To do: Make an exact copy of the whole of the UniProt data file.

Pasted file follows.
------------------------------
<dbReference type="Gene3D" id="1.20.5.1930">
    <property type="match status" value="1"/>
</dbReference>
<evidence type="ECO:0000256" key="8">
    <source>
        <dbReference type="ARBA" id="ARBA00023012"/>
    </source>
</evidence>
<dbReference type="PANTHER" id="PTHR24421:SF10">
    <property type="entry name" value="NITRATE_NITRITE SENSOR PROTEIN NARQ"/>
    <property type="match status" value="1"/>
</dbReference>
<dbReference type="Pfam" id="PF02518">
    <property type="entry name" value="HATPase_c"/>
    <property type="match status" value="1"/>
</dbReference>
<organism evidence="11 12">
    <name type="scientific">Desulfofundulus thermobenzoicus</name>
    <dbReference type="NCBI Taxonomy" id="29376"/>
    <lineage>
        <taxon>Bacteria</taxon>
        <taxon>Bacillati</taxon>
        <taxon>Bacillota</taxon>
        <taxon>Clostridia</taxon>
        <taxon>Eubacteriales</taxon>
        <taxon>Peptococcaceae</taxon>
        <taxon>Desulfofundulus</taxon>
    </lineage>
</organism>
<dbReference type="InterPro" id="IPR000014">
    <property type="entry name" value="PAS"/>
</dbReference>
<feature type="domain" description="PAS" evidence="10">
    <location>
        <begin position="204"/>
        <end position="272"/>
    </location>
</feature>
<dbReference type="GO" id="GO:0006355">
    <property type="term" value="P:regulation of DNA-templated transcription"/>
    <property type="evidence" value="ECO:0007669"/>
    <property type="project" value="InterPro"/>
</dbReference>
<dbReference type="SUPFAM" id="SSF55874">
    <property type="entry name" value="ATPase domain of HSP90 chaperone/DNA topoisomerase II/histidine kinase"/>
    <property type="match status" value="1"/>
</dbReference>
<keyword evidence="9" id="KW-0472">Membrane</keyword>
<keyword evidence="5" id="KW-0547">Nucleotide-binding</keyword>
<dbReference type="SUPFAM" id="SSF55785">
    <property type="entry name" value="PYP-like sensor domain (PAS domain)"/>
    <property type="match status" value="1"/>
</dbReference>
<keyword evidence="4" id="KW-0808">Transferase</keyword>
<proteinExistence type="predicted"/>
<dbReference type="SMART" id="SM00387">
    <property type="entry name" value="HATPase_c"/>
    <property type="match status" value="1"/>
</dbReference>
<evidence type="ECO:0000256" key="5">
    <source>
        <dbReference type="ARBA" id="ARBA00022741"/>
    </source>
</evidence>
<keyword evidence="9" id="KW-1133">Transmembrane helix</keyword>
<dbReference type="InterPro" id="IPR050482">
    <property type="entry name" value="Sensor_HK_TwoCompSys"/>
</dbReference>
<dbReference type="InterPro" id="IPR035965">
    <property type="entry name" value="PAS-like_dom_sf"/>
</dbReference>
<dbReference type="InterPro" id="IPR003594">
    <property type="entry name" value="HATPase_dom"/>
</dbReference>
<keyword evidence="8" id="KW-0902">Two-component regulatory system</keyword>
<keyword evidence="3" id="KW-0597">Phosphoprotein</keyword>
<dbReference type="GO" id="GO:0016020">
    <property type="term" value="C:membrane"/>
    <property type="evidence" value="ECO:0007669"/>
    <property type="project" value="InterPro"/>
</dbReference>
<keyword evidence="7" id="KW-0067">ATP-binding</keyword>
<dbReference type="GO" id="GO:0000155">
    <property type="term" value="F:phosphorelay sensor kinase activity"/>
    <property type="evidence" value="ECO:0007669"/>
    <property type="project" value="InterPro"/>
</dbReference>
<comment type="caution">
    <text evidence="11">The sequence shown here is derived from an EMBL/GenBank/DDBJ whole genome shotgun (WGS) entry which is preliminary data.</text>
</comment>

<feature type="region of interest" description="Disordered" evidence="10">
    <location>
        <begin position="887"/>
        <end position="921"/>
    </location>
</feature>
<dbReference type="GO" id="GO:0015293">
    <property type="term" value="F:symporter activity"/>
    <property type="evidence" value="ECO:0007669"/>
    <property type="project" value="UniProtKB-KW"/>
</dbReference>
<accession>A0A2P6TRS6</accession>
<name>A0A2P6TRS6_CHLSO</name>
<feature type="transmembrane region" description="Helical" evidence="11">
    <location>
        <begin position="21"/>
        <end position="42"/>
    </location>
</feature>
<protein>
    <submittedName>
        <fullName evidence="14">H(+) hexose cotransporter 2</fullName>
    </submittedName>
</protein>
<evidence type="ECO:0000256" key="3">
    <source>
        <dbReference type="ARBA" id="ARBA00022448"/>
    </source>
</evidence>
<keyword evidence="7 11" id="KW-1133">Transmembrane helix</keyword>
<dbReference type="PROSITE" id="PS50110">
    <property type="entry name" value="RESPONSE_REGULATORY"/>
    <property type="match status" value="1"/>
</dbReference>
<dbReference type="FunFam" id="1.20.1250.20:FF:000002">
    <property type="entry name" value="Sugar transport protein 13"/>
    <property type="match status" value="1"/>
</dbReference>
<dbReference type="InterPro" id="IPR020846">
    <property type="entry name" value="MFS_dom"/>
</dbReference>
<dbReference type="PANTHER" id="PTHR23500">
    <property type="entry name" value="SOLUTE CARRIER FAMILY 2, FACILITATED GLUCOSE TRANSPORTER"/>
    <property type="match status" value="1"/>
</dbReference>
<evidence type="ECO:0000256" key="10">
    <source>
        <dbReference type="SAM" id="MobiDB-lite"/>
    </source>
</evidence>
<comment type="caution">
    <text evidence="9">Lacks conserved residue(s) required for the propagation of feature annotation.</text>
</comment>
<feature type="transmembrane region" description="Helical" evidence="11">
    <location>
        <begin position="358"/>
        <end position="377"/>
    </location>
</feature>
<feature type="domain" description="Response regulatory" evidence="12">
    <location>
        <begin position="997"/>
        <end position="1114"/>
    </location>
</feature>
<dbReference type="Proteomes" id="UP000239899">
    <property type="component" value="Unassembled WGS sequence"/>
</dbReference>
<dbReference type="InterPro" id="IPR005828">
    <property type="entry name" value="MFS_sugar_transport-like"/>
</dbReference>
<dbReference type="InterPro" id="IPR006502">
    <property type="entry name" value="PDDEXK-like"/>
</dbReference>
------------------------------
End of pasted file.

<dbReference type="Gene3D" id="1.20.5.1930">
    <property type="match status" value="1"/>
</dbReference>
<evidence type="ECO:0000256" key="8">
    <source>
        <dbReference type="ARBA" id="ARBA00023012"/>
    </source>
</evidence>
<dbReference type="PANTHER" id="PTHR24421:SF10">
    <property type="entry name" value="NITRATE_NITRITE SENSOR PROTEIN NARQ"/>
    <property type="match status" value="1"/>
</dbReference>
<dbReference type="Pfam" id="PF02518">
    <property type="entry name" value="HATPase_c"/>
    <property type="match status" value="1"/>
</dbReference>
<organism evidence="11 12">
    <name type="scientific">Desulfofundulus thermobenzoicus</name>
    <dbReference type="NCBI Taxonomy" id="29376"/>
    <lineage>
        <taxon>Bacteria</taxon>
        <taxon>Bacillati</taxon>
        <taxon>Bacillota</taxon>
        <taxon>Clostridia</taxon>
        <taxon>Eubacteriales</taxon>
        <taxon>Peptococcaceae</taxon>
        <taxon>Desulfofundulus</taxon>
    </lineage>
</organism>
<dbReference type="InterPro" id="IPR000014">
    <property type="entry name" value="PAS"/>
</dbReference>
<feature type="domain" description="PAS" evidence="10">
    <location>
        <begin position="204"/>
        <end position="272"/>
    </location>
</feature>
<dbReference type="GO" id="GO:0006355">
    <property type="term" value="P:regulation of DNA-templated transcription"/>
    <property type="evidence" value="ECO:0007669"/>
    <property type="project" value="InterPro"/>
</dbReference>
<dbReference type="SUPFAM" id="SSF55874">
    <property type="entry name" value="ATPase domain of HSP90 chaperone/DNA topoisomerase II/histidine kinase"/>
    <property type="match status" value="1"/>
</dbReference>
<keyword evidence="9" id="KW-0472">Membrane</keyword>
<keyword evidence="5" id="KW-0547">Nucleotide-binding</keyword>
<dbReference type="SUPFAM" id="SSF55785">
    <property type="entry name" value="PYP-like sensor domain (PAS domain)"/>
    <property type="match status" value="1"/>
</dbReference>
<keyword evidence="4" id="KW-0808">Transferase</keyword>
<proteinExistence type="predicted"/>
<dbReference type="SMART" id="SM00387">
    <property type="entry name" value="HATPase_c"/>
    <property type="match status" value="1"/>
</dbReference>
<evidence type="ECO:0000256" key="5">
    <source>
        <dbReference type="ARBA" id="ARBA00022741"/>
    </source>
</evidence>
<keyword evidence="9" id="KW-1133">Transmembrane helix</keyword>
<dbReference type="InterPro" id="IPR050482">
    <property type="entry name" value="Sensor_HK_TwoCompSys"/>
</dbReference>
<dbReference type="InterPro" id="IPR035965">
    <property type="entry name" value="PAS-like_dom_sf"/>
</dbReference>
<dbReference type="InterPro" id="IPR003594">
    <property type="entry name" value="HATPase_dom"/>
</dbReference>
<keyword evidence="8" id="KW-0902">Two-component regulatory system</keyword>
<keyword evidence="3" id="KW-0597">Phosphoprotein</keyword>
<dbReference type="GO" id="GO:0016020">
    <property type="term" value="C:membrane"/>
    <property type="evidence" value="ECO:0007669"/>
    <property type="project" value="InterPro"/>
</dbReference>
<keyword evidence="7" id="KW-0067">ATP-binding</keyword>
<dbReference type="GO" id="GO:0000155">
    <property type="term" value="F:phosphorelay sensor kinase activity"/>
    <property type="evidence" value="ECO:0007669"/>
    <property type="project" value="InterPro"/>
</dbReference>
<comment type="caution">
    <text evidence="11">The sequence shown here is derived from an EMBL/GenBank/DDBJ whole genome shotgun (WGS) entry which is preliminary data.</text>
</comment>

<feature type="region of interest" description="Disordered" evidence="10">
    <location>
        <begin position="887"/>
        <end position="921"/>
    </location>
</feature>
<dbReference type="GO" id="GO:0015293">
    <property type="term" value="F:symporter activity"/>
    <property type="evidence" value="ECO:0007669"/>
    <property type="project" value="UniProtKB-KW"/>
</dbReference>
<accession>A0A2P6TRS6</accession>
<name>A0A2P6TRS6_CHLSO</name>
<feature type="transmembrane region" description="Helical" evidence="11">
    <location>
        <begin position="21"/>
        <end position="42"/>
    </location>
</feature>
<protein>
    <submittedName>
        <fullName evidence="14">H(+) hexose cotransporter 2</fullName>
    </submittedName>
</protein>
<evidence type="ECO:0000256" key="3">
    <source>
        <dbReference type="ARBA" id="ARBA00022448"/>
    </source>
</evidence>
<keyword evidence="7 11" id="KW-1133">Transmembrane helix</keyword>
<dbReference type="PROSITE" id="PS50110">
    <property type="entry name" value="RESPONSE_REGULATORY"/>
    <property type="match status" value="1"/>
</dbReference>
<dbReference type="FunFam" id="1.20.1250.20:FF:000002">
    <property type="entry name" value="Sugar transport protein 13"/>
    <property type="match status" value="1"/>
</dbReference>
<dbReference type="InterPro" id="IPR020846">
    <property type="entry name" value="MFS_dom"/>
</dbReference>
<dbReference type="PANTHER" id="PTHR23500">
    <property type="entry name" value="SOLUTE CARRIER FAMILY 2, FACILITATED GLUCOSE TRANSPORTER"/>
    <property type="match status" value="1"/>
</dbReference>
<evidence type="ECO:0000256" key="10">
    <source>
        <dbReference type="SAM" id="MobiDB-lite"/>
    </source>
</evidence>
<comment type="caution">
    <text evidence="9">Lacks conserved residue(s) required for the propagation of feature annotation.</text>
</comment>
<feature type="transmembrane region" description="Helical" evidence="11">
    <location>
        <begin position="358"/>
        <end position="377"/>
    </location>
</feature>
<feature type="domain" description="Response regulatory" evidence="12">
    <location>
        <begin position="997"/>
        <end position="1114"/>
    </location>
</feature>
<dbReference type="Proteomes" id="UP000239899">
    <property type="component" value="Unassembled WGS sequence"/>
</dbReference>
<dbReference type="InterPro" id="IPR005828">
    <property type="entry name" value="MFS_sugar_transport-like"/>
</dbReference>
<dbReference type="InterPro" id="IPR006502">
    <property type="entry name" value="PDDEXK-like"/>
</dbReference>